Edited by aart - 3/13/17 at 4:40pm

Great article on VENTILATION, one of THE MOST IMPORTANT aspects of coop design.

Fantastic treatise to help decide how much SPACE your chickens need.

 

Chicken math is not just 'addition'...but also should include Division, Multiplication and especially Subtraction!!!

 

Quoting centrarchid:

"Make every effort to understand your chicken's biology and the environment that supports it."

Reply

Great article on VENTILATION, one of THE MOST IMPORTANT aspects of coop design.

Fantastic treatise to help decide how much SPACE your chickens need.

 

Chicken math is not just 'addition'...but also should include Division, Multiplication and especially Subtraction!!!

 

Quoting centrarchid:

"Make every effort to understand your chicken's biology and the environment that supports it."

Reply
post #46 of 71

You  might check to see if you have a metal supply company around that sell and build metal pole barns. I found in my area that all the smaller electrical, plumbing and metal suppliers were way cheaper than lowes,home depot, menards and suttherlands.

 

Scott

post #47 of 71
Thread Starter 
Thanks Scott, we found some cheaper tin at a metal building place! Half the price of Home Depot...

Wife and I made a brooder today. Started with 1x8" 10' rough cut white oak boards (cheaper than Home Depot, and weather resistant ($5.40 per board.)). We ripped them in half for the structure, and again for the top. We will convert it to a meat chicken tractor, when the chicks move to the coop.







post #48 of 71

Sweet!

You can send that junior chicken juggler in to grab birds under the part that doesn't open!

Great article on VENTILATION, one of THE MOST IMPORTANT aspects of coop design.

Fantastic treatise to help decide how much SPACE your chickens need.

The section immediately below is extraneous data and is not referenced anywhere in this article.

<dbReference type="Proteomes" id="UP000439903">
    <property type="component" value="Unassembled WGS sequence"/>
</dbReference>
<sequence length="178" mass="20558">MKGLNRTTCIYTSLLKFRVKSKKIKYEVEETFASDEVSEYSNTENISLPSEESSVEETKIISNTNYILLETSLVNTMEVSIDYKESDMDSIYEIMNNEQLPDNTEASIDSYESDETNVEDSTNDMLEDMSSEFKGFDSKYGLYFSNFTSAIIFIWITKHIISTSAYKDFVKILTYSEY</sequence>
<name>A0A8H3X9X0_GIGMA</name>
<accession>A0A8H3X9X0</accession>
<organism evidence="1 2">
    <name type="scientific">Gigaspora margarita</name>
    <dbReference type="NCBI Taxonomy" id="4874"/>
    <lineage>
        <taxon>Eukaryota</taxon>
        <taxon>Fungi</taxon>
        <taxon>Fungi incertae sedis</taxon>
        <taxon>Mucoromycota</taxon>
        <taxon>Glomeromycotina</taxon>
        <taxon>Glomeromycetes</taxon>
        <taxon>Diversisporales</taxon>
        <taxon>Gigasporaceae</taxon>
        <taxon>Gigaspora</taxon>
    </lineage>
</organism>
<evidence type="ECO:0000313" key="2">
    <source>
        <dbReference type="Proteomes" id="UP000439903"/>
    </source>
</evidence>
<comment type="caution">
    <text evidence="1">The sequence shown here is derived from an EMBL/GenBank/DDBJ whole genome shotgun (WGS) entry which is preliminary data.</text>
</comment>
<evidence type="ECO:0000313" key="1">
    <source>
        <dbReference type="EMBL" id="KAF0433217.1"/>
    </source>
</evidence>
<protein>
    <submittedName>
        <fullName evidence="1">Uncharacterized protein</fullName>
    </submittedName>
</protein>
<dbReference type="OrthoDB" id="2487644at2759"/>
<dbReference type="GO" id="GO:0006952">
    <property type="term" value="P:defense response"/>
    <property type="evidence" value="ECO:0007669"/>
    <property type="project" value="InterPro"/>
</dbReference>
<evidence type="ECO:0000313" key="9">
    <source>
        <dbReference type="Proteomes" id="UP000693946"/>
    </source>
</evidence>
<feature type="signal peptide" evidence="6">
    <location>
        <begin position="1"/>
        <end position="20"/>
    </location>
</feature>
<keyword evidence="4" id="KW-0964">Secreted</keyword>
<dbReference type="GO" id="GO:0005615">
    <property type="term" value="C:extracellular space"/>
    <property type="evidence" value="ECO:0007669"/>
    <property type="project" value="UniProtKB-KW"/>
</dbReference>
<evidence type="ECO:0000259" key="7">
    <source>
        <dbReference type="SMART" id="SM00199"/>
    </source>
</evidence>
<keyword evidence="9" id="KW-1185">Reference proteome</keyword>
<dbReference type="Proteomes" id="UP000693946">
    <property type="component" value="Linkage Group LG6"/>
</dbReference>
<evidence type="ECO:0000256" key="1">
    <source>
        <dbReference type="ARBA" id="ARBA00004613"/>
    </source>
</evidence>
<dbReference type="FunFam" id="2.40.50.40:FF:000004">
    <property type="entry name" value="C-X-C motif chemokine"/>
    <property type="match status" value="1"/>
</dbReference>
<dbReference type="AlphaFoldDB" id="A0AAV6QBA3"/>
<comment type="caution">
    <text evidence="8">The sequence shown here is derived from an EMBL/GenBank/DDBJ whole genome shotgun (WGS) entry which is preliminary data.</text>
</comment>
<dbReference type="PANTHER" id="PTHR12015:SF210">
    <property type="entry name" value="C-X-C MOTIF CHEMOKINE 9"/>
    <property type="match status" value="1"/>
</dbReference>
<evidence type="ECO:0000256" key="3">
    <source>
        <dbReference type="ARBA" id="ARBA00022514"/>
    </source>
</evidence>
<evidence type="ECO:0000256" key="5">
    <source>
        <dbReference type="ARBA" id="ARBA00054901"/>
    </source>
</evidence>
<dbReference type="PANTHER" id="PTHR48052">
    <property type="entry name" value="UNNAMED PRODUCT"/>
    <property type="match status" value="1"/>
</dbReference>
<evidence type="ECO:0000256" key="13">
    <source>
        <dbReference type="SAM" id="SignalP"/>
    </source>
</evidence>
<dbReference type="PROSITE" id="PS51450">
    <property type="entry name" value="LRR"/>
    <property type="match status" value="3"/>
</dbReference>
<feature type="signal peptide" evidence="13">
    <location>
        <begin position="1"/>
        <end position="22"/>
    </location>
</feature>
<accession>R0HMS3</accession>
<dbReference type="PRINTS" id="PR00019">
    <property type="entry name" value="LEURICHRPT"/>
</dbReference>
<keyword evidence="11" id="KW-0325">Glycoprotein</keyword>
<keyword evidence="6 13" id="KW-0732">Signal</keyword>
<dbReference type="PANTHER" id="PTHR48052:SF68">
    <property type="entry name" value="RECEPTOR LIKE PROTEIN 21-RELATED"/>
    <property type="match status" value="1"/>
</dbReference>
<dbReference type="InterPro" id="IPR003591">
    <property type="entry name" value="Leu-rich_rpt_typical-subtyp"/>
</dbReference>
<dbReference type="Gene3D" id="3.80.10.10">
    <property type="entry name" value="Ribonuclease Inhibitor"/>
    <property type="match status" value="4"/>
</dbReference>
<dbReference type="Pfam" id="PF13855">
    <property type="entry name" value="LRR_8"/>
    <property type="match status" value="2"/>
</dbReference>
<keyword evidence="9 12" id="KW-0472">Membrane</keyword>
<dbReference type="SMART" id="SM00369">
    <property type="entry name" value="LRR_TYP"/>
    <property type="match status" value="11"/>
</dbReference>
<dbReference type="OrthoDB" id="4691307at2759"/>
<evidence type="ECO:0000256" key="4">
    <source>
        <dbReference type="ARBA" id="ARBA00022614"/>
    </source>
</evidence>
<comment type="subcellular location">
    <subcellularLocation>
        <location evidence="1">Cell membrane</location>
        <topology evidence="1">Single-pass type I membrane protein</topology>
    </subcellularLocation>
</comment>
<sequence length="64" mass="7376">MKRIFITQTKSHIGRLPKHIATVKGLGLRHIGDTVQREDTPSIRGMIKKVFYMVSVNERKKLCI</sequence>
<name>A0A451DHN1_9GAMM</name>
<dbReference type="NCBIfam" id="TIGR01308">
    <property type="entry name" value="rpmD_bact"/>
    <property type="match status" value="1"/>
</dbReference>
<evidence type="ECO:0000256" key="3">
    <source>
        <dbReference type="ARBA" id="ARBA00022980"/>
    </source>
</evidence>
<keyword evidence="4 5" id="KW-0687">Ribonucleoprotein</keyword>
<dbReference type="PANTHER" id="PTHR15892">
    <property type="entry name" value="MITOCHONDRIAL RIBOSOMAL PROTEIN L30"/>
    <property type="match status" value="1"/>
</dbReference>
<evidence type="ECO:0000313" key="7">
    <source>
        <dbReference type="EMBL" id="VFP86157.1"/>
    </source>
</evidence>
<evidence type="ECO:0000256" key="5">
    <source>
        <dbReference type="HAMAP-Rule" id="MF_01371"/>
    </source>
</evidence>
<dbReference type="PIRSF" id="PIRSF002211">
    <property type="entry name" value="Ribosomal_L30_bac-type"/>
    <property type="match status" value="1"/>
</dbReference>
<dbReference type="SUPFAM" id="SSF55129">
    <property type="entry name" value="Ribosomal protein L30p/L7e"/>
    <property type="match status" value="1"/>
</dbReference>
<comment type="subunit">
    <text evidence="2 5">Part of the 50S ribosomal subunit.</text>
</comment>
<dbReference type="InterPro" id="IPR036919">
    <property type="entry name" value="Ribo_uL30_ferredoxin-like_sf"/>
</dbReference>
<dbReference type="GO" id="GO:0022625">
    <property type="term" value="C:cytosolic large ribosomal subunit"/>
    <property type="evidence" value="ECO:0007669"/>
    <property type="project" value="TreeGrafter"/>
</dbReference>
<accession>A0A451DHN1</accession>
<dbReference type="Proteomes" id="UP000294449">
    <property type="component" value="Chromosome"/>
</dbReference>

Chicken math is not just 'addition'...but also should include Division, Multiplication and especially Subtraction!!!

 

Quoting centrarchid:

"Make every effort to understand your chicken's biology and the environment that supports it."

Reply

Great article on VENTILATION, one of THE MOST IMPORTANT aspects of coop design.

Fantastic treatise to help decide how much SPACE your chickens need.

 

Chicken math is not just 'addition'...but also should include Division, Multiplication and especially Subtraction!!!

 

Quoting centrarchid:

"Make every effort to understand your chicken's biology and the environment that supports it."

Reply
post #49 of 71
Thread Starter 
Quote:
Originally Posted by aart View Post
 

Sweet!

You can send that junior chicken juggler in to grab birds under the part that doesn't open!


LOL!  It will be a pain to get them out.

post #50 of 71
Thread Starter 

Got a bit more done, and ordered the metal roof, which will be ready tomorrow.  $1.45 a foot for 3 foot wide GalvAlum panels.

 

Put in boards between the rafters, so there are no gaps.  Also got all the Hurricane ties done.

 

 

 

I'm not going to match the existing tin, as we want to eventually replace it, sot he metal supply store suggested a transition type thingy.  We'll see tomorrow...

 

 

Also cut all the rafter ends for a vertical surface.  We'll put on 1x4's to attach gutters to.